The movement has evolved over time, and is difficult to define, as members will immediately point out that there is no one definition of a Radical Faerie. In keeping with the emerging movements of the ‘70s such as paganism, earth-consciousness, and the end of the hippie counterculture movement, Radical Faeries identify with the earth and with many pagan rituals, such as celebrating the seasons and marking the significant dates of solstices and equinoxes. The word "faerie" reflected these earth-conscious values as well as a determined attempt to reclaim the derogatory term "fairy" used to describe gay men. The "radical" definition was added to accentuate a focus on alternative, "radical" politics, usually left-leaning, or a conscious wish to not assimilate into the existing culture but to transform it. Along with the pagan influence was a tendency to identify with Native American practices, and one ritual that has endured is the "faerie circle," in which participants at gatherings form a circle each day. The faerie circle derives from an opposition to hierarchy (which is linear, not circular), and involves passing a "talking stick" around the circle so that each participant may speak his truth, share feelings, confront issues or other people, and be a part of a process known as consensus practice.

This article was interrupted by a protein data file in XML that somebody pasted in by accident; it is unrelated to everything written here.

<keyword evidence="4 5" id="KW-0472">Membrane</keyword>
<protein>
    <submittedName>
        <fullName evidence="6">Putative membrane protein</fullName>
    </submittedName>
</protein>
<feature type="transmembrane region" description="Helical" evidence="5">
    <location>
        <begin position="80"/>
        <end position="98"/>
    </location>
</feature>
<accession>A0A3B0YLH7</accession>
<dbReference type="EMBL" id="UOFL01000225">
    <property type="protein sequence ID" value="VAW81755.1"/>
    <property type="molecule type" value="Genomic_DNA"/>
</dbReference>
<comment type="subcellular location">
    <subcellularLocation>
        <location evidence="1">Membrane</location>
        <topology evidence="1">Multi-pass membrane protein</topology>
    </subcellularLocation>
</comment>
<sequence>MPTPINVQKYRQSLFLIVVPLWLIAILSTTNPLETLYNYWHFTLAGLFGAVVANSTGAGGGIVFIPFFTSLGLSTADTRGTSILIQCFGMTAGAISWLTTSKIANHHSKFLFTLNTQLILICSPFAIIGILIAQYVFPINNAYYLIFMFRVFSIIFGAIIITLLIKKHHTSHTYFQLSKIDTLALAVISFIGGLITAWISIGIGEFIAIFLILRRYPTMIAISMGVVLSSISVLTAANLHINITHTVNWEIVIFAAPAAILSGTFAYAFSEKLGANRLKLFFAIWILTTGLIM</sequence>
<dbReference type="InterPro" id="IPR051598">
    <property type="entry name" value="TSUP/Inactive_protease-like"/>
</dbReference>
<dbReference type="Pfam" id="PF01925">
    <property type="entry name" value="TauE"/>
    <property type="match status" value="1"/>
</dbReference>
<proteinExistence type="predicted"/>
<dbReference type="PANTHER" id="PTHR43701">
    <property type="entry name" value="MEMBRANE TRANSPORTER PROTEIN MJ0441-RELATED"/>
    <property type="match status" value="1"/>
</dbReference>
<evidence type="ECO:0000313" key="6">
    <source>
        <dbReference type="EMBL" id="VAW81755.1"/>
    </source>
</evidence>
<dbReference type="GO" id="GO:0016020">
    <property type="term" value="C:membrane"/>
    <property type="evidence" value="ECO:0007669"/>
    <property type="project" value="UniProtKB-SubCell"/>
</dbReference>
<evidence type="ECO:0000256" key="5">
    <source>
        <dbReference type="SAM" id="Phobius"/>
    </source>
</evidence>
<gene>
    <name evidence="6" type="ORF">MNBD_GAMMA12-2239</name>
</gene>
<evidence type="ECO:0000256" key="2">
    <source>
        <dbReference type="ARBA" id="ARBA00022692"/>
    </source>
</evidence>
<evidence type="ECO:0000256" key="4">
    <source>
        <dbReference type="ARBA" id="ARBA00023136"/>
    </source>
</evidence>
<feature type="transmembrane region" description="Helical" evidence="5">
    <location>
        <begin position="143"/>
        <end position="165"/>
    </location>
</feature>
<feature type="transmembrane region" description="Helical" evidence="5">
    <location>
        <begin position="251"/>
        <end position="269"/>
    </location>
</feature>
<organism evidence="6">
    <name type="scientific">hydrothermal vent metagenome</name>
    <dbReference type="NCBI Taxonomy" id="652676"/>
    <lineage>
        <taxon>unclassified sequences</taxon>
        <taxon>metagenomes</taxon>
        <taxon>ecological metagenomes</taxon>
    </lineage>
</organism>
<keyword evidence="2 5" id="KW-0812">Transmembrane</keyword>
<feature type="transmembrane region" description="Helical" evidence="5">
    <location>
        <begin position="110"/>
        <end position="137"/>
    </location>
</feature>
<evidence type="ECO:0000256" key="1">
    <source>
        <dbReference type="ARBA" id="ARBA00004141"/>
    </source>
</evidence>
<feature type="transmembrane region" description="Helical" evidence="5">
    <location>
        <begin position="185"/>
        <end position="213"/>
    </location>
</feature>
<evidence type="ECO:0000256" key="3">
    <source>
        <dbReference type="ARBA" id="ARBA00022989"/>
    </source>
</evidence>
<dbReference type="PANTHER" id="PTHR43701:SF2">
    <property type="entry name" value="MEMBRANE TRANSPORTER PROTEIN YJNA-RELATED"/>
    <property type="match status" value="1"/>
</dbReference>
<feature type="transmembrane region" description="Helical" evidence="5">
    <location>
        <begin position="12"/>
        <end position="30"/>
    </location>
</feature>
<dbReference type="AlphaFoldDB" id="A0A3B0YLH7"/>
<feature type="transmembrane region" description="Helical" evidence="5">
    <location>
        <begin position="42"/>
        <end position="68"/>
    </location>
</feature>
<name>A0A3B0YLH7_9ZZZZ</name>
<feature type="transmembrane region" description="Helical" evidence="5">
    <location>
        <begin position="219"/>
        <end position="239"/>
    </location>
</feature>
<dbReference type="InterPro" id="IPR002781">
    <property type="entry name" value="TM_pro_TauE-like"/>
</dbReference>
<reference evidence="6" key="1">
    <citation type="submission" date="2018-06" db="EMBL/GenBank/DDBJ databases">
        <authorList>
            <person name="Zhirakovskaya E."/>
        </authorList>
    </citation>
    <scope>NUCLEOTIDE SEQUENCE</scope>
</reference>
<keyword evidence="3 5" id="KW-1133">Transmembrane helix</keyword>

There are many "faerie tribes" that comprise the over-arching Faery Circle, and just as many variants of its spiritual practice. Some groups are largely based in spirituality and self-healing; others are primarily designed for social or sexual interaction; still others focus more on pageantry and feature events with drag queens and fantasy. Some groups accept women, others do not.